On 20th December 1960 at 18:00 hours the ship set sail for her anchorage near Stockholm. On the journey it was noticed that the mast stays were working loose, and the MV Bon Jour dropped anchor off the island of Gotska Sandon to repair the damage. On 23rd December the ship continued to its final location, and anchored at what was thought to be the correct position. The transmitter was switched on and a large blue flash came from the aerial. The fishing boat Dannette spent all day looking for the ship. On Christmas Eve the fishing boat Dannette eventually found the MV Bon Jour. On Christmas Day the crew abandoned the ship as they feared the mast was going to collapse in the heavy seas. A pilot boat took the crew to Sandhamn. On Boxing Day the salvage tug Neptune took the crew back to the MV Bon Jour, which was still in one piece. The MV Bon Jour was towed to Sandhamn on 27th December. The captain suggested that he take the ship to Lidingo for repairs, but on arrival they found the shipyard had closed six months earlier. A new captain was appointed, John Johnansson. The ship sailed to Abo in Finland and entered the Crichton Fulcan shipyard. The Finnish government put pressure on the shipyard not to fulfil the work, and the ship had to anchor in Chalk Harbour. The shipyard sent men out to the MV Bon Jour to complete the repairs. On 4th February 1961 the MV Bon Jour was repaired. The vessel sailed for Orno, arriving on the 6th. On 6th February a storm blew up, and to enable the engineers to complete final tests the ship looked for calmer waters, a loud crack was heard from the mast, and once again the ship had to return to port. On the next day new insulators were fitted at the Finnboda shipyard in Stockholm. A thorough check of all the equipment was made. On 21st February the MV Bon Jour left port and sailed to her anchorage. After only a few days technical problems forced the ship to return to Finnboda. On 1st March the ship was back at her anchorage. On the next day the Swedish Parliament passed a law, any ship entering Swedish waters could have its broadcasting equipment confiscated. The Swedish Government put pressure on Nicaragua to withdraw the ships registration.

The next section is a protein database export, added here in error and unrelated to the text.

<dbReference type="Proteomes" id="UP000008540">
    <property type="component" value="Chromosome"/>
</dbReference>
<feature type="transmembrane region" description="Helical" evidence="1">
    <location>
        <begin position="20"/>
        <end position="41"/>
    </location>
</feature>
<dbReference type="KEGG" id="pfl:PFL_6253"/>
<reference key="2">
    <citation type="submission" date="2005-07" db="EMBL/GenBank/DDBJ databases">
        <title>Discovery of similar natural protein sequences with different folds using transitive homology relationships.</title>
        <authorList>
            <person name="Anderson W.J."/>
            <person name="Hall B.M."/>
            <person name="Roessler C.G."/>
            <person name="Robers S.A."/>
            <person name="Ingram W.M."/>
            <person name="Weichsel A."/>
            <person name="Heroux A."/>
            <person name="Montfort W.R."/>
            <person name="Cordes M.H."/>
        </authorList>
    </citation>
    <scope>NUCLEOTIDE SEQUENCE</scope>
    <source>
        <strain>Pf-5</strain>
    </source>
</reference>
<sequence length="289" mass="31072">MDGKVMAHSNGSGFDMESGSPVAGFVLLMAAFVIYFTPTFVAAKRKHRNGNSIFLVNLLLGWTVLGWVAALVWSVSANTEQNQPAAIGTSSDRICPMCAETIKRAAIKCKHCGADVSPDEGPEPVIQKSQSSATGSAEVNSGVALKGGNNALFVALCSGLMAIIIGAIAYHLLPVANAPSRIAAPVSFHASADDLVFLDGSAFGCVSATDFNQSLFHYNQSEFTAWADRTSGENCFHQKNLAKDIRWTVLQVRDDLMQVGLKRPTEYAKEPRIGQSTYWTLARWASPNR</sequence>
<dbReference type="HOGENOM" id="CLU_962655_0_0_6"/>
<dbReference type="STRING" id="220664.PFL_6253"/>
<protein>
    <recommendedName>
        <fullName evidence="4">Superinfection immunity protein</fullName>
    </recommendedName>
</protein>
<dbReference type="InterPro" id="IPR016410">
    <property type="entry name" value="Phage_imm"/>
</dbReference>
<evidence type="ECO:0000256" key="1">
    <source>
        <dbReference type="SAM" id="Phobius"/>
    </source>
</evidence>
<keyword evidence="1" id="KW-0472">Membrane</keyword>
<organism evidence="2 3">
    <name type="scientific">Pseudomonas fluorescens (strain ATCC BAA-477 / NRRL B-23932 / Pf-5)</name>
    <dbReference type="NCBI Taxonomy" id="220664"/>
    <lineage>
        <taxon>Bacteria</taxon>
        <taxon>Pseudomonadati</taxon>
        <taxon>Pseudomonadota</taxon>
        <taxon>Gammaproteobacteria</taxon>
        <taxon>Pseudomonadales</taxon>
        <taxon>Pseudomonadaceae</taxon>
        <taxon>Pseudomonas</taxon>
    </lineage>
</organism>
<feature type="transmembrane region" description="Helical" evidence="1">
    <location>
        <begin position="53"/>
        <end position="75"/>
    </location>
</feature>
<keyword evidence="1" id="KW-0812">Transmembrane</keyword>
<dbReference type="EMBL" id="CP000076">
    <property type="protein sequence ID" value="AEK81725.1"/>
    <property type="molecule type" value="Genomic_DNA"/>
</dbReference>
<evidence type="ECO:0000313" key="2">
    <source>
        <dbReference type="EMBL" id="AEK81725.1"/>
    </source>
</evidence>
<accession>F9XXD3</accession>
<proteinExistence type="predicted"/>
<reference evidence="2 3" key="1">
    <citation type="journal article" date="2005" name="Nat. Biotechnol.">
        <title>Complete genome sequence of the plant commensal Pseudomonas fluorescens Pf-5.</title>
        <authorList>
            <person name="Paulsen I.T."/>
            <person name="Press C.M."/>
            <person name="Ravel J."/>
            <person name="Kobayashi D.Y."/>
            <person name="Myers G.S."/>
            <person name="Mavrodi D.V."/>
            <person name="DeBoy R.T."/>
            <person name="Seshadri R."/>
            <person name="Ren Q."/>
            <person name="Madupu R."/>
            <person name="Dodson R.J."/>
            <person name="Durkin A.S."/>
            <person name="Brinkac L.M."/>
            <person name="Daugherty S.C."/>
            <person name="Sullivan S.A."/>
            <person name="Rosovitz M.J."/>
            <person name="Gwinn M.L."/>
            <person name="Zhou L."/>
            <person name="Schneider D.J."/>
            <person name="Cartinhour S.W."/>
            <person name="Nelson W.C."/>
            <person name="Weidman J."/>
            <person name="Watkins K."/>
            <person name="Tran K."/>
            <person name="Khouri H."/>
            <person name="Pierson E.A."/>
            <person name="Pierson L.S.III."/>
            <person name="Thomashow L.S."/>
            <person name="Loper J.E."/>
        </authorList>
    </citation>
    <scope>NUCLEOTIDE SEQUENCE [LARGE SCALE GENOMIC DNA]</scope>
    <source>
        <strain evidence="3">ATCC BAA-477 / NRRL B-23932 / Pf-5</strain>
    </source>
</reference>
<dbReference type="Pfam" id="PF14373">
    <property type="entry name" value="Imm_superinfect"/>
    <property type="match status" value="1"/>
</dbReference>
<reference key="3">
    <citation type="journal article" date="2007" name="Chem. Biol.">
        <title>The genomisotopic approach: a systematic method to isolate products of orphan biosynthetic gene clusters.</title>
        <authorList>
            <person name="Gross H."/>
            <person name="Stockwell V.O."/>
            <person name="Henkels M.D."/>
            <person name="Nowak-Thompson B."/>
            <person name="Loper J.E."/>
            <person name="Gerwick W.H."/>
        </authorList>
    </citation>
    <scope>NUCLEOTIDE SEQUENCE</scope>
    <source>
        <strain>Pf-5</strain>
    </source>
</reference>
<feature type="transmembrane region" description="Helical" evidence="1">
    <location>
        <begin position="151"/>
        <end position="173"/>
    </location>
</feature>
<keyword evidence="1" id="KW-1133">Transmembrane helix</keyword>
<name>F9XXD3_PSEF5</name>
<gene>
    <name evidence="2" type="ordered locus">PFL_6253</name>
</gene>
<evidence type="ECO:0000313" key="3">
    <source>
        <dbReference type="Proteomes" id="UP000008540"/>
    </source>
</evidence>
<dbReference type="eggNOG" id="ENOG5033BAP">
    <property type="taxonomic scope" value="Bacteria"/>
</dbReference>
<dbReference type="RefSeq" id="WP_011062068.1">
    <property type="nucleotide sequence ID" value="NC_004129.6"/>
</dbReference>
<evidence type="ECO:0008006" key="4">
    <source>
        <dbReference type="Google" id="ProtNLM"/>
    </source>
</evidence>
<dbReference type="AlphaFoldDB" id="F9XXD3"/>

The ship was re-registered in Panama but to enable this the ship had to be renamed M.V. Magda Maria.

On 2nd December 1961 a storm began to blow in from the south west, and continued to get worse. On 6th December seventy mile per hour winds battered the ship, and the anchor started to drag, by 11:00 hours the anchor was not holding and the ship was drifting. At 17:00 hours programmes stopped as all hands were needed on deck to keep the ship afloat. The anchor had been lost and the ships engines had just managed to be started, not knowing the ships position they ran with the wind. During the night one of the mast stays broke. On the next day the ship entered Sandhamn, the law relating to the broadcasting equipment was not enforced, as it was decided that the ship would have been wrecked had she stayed at sea. As usual, seals were put on the transmitter, and repair work carried out. On 8th December the MV Magda Maria sailed back to her anchorage.